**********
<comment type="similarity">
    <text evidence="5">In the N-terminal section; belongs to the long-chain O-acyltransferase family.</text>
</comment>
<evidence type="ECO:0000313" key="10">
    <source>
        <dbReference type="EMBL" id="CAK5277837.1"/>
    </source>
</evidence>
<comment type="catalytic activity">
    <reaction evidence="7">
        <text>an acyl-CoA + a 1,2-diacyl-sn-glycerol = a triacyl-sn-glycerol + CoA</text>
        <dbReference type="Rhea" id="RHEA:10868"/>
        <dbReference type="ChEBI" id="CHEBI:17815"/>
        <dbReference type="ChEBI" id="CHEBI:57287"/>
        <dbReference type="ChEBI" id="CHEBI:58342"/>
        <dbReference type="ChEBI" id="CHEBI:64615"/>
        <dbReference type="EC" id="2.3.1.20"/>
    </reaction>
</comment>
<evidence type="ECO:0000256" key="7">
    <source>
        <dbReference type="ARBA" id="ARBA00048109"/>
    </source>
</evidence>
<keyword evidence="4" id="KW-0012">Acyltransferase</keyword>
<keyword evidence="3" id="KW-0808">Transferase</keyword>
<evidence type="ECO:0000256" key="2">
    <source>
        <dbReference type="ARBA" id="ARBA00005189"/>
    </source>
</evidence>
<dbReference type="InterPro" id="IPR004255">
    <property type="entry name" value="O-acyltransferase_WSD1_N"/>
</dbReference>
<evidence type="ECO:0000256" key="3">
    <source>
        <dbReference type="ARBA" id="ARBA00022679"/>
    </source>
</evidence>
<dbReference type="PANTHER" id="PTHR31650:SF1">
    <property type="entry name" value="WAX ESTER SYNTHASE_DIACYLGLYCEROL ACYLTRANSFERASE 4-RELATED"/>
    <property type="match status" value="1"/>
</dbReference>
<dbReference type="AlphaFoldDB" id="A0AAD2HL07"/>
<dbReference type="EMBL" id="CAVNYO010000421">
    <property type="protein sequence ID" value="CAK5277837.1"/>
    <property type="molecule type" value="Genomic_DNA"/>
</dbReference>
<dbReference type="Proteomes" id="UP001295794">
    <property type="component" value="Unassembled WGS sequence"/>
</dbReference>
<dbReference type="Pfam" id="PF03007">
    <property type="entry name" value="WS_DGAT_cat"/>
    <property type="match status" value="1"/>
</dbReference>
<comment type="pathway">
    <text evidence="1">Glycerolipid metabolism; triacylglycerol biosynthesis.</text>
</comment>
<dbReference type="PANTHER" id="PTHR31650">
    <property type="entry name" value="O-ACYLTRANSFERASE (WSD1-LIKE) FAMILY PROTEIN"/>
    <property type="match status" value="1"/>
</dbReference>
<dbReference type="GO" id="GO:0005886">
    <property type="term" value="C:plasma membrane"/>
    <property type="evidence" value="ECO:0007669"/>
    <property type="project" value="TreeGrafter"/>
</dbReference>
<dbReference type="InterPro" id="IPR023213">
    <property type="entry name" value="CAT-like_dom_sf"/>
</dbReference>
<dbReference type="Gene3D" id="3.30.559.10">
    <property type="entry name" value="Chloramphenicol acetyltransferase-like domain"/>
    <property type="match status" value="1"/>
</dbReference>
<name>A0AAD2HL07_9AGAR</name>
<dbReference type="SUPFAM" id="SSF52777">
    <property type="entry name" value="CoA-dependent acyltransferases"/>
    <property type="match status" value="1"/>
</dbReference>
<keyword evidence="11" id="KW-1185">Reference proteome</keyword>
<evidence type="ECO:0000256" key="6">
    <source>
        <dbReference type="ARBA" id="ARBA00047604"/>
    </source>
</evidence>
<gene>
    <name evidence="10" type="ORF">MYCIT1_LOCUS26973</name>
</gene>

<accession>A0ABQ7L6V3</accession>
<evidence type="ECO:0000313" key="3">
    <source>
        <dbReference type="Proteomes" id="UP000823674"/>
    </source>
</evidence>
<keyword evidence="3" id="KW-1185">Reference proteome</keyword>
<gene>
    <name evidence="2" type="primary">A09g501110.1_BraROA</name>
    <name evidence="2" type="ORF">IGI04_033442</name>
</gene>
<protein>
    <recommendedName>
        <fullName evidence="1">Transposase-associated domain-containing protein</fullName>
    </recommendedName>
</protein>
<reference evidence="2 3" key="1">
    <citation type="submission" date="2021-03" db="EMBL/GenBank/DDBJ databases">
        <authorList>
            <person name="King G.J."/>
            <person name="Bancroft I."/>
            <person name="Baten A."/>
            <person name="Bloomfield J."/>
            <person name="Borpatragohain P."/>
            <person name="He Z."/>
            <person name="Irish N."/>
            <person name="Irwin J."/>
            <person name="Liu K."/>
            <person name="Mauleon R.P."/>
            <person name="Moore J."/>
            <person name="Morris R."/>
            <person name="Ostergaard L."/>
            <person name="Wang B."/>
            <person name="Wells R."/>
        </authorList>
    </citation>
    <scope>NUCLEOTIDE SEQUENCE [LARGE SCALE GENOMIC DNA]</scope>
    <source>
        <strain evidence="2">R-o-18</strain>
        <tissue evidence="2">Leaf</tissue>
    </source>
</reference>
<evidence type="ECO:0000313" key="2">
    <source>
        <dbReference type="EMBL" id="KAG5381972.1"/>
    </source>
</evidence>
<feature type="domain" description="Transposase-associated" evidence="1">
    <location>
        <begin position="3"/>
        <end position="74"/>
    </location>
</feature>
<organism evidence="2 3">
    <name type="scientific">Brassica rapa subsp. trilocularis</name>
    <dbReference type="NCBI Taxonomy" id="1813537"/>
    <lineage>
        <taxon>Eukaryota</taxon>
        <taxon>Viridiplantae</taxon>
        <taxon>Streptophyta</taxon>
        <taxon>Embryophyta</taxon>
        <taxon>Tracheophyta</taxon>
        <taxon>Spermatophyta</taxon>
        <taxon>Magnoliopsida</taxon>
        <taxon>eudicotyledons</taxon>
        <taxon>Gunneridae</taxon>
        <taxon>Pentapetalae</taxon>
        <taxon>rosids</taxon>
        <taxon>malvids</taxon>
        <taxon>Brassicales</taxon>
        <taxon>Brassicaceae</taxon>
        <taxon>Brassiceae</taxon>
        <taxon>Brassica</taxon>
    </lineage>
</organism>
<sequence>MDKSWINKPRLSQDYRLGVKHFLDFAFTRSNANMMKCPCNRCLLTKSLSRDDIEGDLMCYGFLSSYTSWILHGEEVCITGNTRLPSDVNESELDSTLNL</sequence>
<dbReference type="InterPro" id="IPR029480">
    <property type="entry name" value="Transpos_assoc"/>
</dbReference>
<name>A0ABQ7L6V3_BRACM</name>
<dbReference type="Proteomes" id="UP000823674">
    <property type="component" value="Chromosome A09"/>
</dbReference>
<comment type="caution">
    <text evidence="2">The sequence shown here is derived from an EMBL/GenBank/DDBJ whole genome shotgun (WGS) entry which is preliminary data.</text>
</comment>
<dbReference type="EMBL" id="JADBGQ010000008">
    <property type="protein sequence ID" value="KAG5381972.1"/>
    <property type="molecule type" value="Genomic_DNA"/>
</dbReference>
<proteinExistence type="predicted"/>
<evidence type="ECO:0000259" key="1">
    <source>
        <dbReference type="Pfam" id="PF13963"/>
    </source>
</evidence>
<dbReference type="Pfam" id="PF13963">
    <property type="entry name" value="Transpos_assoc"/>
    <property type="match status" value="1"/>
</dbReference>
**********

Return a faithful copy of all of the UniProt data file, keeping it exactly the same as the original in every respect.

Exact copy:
<comment type="similarity">
    <text evidence="5">In the N-terminal section; belongs to the long-chain O-acyltransferase family.</text>
</comment>
<evidence type="ECO:0000313" key="10">
    <source>
        <dbReference type="EMBL" id="CAK5277837.1"/>
    </source>
</evidence>
<comment type="catalytic activity">
    <reaction evidence="7">
        <text>an acyl-CoA + a 1,2-diacyl-sn-glycerol = a triacyl-sn-glycerol + CoA</text>
        <dbReference type="Rhea" id="RHEA:10868"/>
        <dbReference type="ChEBI" id="CHEBI:17815"/>
        <dbReference type="ChEBI" id="CHEBI:57287"/>
        <dbReference type="ChEBI" id="CHEBI:58342"/>
        <dbReference type="ChEBI" id="CHEBI:64615"/>
        <dbReference type="EC" id="2.3.1.20"/>
    </reaction>
</comment>
<evidence type="ECO:0000256" key="7">
    <source>
        <dbReference type="ARBA" id="ARBA00048109"/>
    </source>
</evidence>
<keyword evidence="4" id="KW-0012">Acyltransferase</keyword>
<keyword evidence="3" id="KW-0808">Transferase</keyword>
<evidence type="ECO:0000256" key="2">
    <source>
        <dbReference type="ARBA" id="ARBA00005189"/>
    </source>
</evidence>
<dbReference type="InterPro" id="IPR004255">
    <property type="entry name" value="O-acyltransferase_WSD1_N"/>
</dbReference>
<evidence type="ECO:0000256" key="3">
    <source>
        <dbReference type="ARBA" id="ARBA00022679"/>
    </source>
</evidence>
<dbReference type="PANTHER" id="PTHR31650:SF1">
    <property type="entry name" value="WAX ESTER SYNTHASE_DIACYLGLYCEROL ACYLTRANSFERASE 4-RELATED"/>
    <property type="match status" value="1"/>
</dbReference>
<dbReference type="AlphaFoldDB" id="A0AAD2HL07"/>
<dbReference type="EMBL" id="CAVNYO010000421">
    <property type="protein sequence ID" value="CAK5277837.1"/>
    <property type="molecule type" value="Genomic_DNA"/>
</dbReference>
<dbReference type="Proteomes" id="UP001295794">
    <property type="component" value="Unassembled WGS sequence"/>
</dbReference>
<dbReference type="Pfam" id="PF03007">
    <property type="entry name" value="WS_DGAT_cat"/>
    <property type="match status" value="1"/>
</dbReference>
<comment type="pathway">
    <text evidence="1">Glycerolipid metabolism; triacylglycerol biosynthesis.</text>
</comment>
<dbReference type="PANTHER" id="PTHR31650">
    <property type="entry name" value="O-ACYLTRANSFERASE (WSD1-LIKE) FAMILY PROTEIN"/>
    <property type="match status" value="1"/>
</dbReference>
<dbReference type="GO" id="GO:0005886">
    <property type="term" value="C:plasma membrane"/>
    <property type="evidence" value="ECO:0007669"/>
    <property type="project" value="TreeGrafter"/>
</dbReference>
<dbReference type="InterPro" id="IPR023213">
    <property type="entry name" value="CAT-like_dom_sf"/>
</dbReference>
<dbReference type="Gene3D" id="3.30.559.10">
    <property type="entry name" value="Chloramphenicol acetyltransferase-like domain"/>
    <property type="match status" value="1"/>
</dbReference>
<name>A0AAD2HL07_9AGAR</name>
<dbReference type="SUPFAM" id="SSF52777">
    <property type="entry name" value="CoA-dependent acyltransferases"/>
    <property type="match status" value="1"/>
</dbReference>
<keyword evidence="11" id="KW-1185">Reference proteome</keyword>
<evidence type="ECO:0000256" key="6">
    <source>
        <dbReference type="ARBA" id="ARBA00047604"/>
    </source>
</evidence>
<gene>
    <name evidence="10" type="ORF">MYCIT1_LOCUS26973</name>
</gene>

<accession>A0ABQ7L6V3</accession>
<evidence type="ECO:0000313" key="3">
    <source>
        <dbReference type="Proteomes" id="UP000823674"/>
    </source>
</evidence>
<keyword evidence="3" id="KW-1185">Reference proteome</keyword>
<gene>
    <name evidence="2" type="primary">A09g501110.1_BraROA</name>
    <name evidence="2" type="ORF">IGI04_033442</name>
</gene>
<protein>
    <recommendedName>
        <fullName evidence="1">Transposase-associated domain-containing protein</fullName>
    </recommendedName>
</protein>
<reference evidence="2 3" key="1">
    <citation type="submission" date="2021-03" db="EMBL/GenBank/DDBJ databases">
        <authorList>
            <person name="King G.J."/>
            <person name="Bancroft I."/>
            <person name="Baten A."/>
            <person name="Bloomfield J."/>
            <person name="Borpatragohain P."/>
            <person name="He Z."/>
            <person name="Irish N."/>
            <person name="Irwin J."/>
            <person name="Liu K."/>
            <person name="Mauleon R.P."/>
            <person name="Moore J."/>
            <person name="Morris R."/>
            <person name="Ostergaard L."/>
            <person name="Wang B."/>
            <person name="Wells R."/>
        </authorList>
    </citation>
    <scope>NUCLEOTIDE SEQUENCE [LARGE SCALE GENOMIC DNA]</scope>
    <source>
        <strain evidence="2">R-o-18</strain>
        <tissue evidence="2">Leaf</tissue>
    </source>
</reference>
<evidence type="ECO:0000313" key="2">
    <source>
        <dbReference type="EMBL" id="KAG5381972.1"/>
    </source>
</evidence>
<feature type="domain" description="Transposase-associated" evidence="1">
    <location>
        <begin position="3"/>
        <end position="74"/>
    </location>
</feature>
<organism evidence="2 3">
    <name type="scientific">Brassica rapa subsp. trilocularis</name>
    <dbReference type="NCBI Taxonomy" id="1813537"/>
    <lineage>
        <taxon>Eukaryota</taxon>
        <taxon>Viridiplantae</taxon>
        <taxon>Streptophyta</taxon>
        <taxon>Embryophyta</taxon>
        <taxon>Tracheophyta</taxon>
        <taxon>Spermatophyta</taxon>
        <taxon>Magnoliopsida</taxon>
        <taxon>eudicotyledons</taxon>
        <taxon>Gunneridae</taxon>
        <taxon>Pentapetalae</taxon>
        <taxon>rosids</taxon>
        <taxon>malvids</taxon>
        <taxon>Brassicales</taxon>
        <taxon>Brassicaceae</taxon>
        <taxon>Brassiceae</taxon>
        <taxon>Brassica</taxon>
    </lineage>
</organism>
<sequence>MDKSWINKPRLSQDYRLGVKHFLDFAFTRSNANMMKCPCNRCLLTKSLSRDDIEGDLMCYGFLSSYTSWILHGEEVCITGNTRLPSDVNESELDSTLNL</sequence>
<dbReference type="InterPro" id="IPR029480">
    <property type="entry name" value="Transpos_assoc"/>
</dbReference>
<name>A0ABQ7L6V3_BRACM</name>
<dbReference type="Proteomes" id="UP000823674">
    <property type="component" value="Chromosome A09"/>
</dbReference>
<comment type="caution">
    <text evidence="2">The sequence shown here is derived from an EMBL/GenBank/DDBJ whole genome shotgun (WGS) entry which is preliminary data.</text>
</comment>
<dbReference type="EMBL" id="JADBGQ010000008">
    <property type="protein sequence ID" value="KAG5381972.1"/>
    <property type="molecule type" value="Genomic_DNA"/>
</dbReference>
<proteinExistence type="predicted"/>
<evidence type="ECO:0000259" key="1">
    <source>
        <dbReference type="Pfam" id="PF13963"/>
    </source>
</evidence>
<dbReference type="Pfam" id="PF13963">
    <property type="entry name" value="Transpos_assoc"/>
    <property type="match status" value="1"/>
</dbReference>